As instructors, we are constantly looking for new ways to capture our students’ attention and increase their participation in our classes, especially in the online modalities. We spend countless hours crafting weekly announcements for classes and then inevitably receive multiple emails from our students asking the very same questions that we so carefully and completely answered in those very same announcements! The question remains, how do we get them to read our posts?
It was precisely that problem I was trying to solve when I came across several articles touting the benefits of comics in higher education classrooms. I knew I couldn’t create an entire comic book, but I wondered if I could create a content-related cartoon that would not only capture students’ attention and maybe make them laugh, but also interest them enough that they would read the entire announcement or post. In doing so, I would be freed from responding to dozens of emails asking the same questions outlined in the announcements and students could focus on the homework.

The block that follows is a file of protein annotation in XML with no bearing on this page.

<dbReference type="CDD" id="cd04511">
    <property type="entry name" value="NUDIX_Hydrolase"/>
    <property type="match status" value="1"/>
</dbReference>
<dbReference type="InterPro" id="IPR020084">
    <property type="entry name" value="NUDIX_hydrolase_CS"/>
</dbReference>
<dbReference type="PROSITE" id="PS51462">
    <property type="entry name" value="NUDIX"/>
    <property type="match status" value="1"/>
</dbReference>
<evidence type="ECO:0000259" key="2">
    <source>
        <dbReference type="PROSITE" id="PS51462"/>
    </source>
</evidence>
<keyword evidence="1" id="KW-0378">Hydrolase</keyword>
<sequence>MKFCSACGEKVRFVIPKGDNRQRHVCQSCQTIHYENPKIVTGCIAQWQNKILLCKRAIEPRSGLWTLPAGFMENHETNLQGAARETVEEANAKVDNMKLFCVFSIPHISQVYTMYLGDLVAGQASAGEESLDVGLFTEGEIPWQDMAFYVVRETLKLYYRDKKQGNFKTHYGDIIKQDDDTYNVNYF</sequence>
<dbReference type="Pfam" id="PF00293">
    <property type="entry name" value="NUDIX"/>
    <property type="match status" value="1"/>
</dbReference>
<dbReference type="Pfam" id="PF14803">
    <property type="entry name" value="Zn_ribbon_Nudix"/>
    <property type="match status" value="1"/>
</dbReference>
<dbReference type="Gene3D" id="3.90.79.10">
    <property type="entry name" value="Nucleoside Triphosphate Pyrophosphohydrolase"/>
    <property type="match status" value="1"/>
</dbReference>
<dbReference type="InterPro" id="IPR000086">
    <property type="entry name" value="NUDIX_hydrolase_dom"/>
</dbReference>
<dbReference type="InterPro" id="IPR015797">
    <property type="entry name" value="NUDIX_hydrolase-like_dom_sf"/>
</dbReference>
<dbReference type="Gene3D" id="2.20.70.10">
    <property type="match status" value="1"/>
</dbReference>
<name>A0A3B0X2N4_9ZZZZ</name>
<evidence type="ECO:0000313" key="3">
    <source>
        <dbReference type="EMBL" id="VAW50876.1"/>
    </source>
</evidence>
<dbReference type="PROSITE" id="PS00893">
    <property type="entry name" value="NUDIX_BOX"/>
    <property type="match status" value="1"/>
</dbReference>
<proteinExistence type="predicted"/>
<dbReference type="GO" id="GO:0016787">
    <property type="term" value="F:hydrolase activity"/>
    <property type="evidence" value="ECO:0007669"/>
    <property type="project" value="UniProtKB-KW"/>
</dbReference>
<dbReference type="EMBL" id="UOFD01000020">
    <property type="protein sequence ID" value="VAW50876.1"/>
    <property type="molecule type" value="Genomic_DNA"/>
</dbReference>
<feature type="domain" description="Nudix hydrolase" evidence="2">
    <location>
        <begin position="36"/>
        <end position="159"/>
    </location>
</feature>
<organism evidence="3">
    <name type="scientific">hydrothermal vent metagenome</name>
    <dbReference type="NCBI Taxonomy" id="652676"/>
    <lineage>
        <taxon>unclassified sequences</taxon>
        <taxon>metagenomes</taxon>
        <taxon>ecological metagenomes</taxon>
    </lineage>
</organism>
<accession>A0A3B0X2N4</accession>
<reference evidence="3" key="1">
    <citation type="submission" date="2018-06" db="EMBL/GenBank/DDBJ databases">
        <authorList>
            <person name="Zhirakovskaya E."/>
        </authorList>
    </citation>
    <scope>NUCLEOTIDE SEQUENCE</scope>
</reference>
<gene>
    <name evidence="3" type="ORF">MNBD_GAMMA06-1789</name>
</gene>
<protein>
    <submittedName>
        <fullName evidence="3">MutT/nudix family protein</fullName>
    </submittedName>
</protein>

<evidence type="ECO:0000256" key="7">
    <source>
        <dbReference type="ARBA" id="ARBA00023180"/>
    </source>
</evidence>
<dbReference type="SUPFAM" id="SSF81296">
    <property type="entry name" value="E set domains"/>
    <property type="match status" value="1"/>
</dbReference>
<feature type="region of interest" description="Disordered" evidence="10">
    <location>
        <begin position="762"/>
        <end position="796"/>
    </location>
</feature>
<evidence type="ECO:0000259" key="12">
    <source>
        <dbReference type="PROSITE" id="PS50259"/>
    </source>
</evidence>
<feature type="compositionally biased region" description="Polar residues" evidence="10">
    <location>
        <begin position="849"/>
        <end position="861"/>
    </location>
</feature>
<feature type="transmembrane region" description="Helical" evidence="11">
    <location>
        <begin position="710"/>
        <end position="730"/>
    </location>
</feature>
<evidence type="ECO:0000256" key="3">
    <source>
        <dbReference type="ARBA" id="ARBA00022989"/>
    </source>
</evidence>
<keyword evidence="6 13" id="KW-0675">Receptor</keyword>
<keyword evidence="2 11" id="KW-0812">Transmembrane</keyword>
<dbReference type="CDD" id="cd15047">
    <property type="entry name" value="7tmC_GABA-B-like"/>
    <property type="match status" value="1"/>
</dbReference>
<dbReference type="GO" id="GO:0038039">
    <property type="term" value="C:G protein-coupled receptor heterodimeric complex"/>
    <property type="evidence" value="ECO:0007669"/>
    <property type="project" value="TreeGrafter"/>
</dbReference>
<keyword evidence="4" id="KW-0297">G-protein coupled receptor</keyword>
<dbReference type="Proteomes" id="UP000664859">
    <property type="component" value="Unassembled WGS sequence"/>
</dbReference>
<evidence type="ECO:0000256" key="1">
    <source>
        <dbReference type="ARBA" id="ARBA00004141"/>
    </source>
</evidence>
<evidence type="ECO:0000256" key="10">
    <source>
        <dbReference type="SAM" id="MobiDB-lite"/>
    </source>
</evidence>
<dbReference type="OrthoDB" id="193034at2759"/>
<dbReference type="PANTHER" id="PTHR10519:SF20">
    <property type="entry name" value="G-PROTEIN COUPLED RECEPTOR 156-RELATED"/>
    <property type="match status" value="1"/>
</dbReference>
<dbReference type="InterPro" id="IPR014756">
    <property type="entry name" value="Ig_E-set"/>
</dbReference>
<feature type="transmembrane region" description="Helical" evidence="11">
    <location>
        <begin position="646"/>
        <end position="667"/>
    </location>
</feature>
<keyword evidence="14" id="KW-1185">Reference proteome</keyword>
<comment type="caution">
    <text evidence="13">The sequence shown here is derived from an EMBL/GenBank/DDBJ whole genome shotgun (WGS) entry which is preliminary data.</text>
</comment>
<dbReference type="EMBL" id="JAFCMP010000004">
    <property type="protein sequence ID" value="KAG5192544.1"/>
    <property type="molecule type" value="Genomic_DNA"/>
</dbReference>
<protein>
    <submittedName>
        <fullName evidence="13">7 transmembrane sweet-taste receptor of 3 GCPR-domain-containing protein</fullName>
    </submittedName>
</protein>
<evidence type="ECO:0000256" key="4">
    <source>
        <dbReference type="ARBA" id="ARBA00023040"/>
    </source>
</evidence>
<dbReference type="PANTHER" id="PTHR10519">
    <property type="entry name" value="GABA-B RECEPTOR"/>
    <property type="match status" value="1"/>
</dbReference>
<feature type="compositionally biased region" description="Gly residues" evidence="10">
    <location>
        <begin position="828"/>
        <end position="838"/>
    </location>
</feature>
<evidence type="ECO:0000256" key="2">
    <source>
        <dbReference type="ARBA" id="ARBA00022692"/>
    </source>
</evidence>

A quick Internet search led me to a plethora of free “click and drag” cartoon making software applications to try. I started posting my own cartoons on characters, themes, etc. on the weekly literature we were studying in my upper division American and Contemporary World Literature classes, as well as to offer reminders or a few words of encouragement. Here’s an example of one I posted during week 7 of the semester when students can become discouraged with their assignment load: http://www.toondoo.com/cartoon/10115361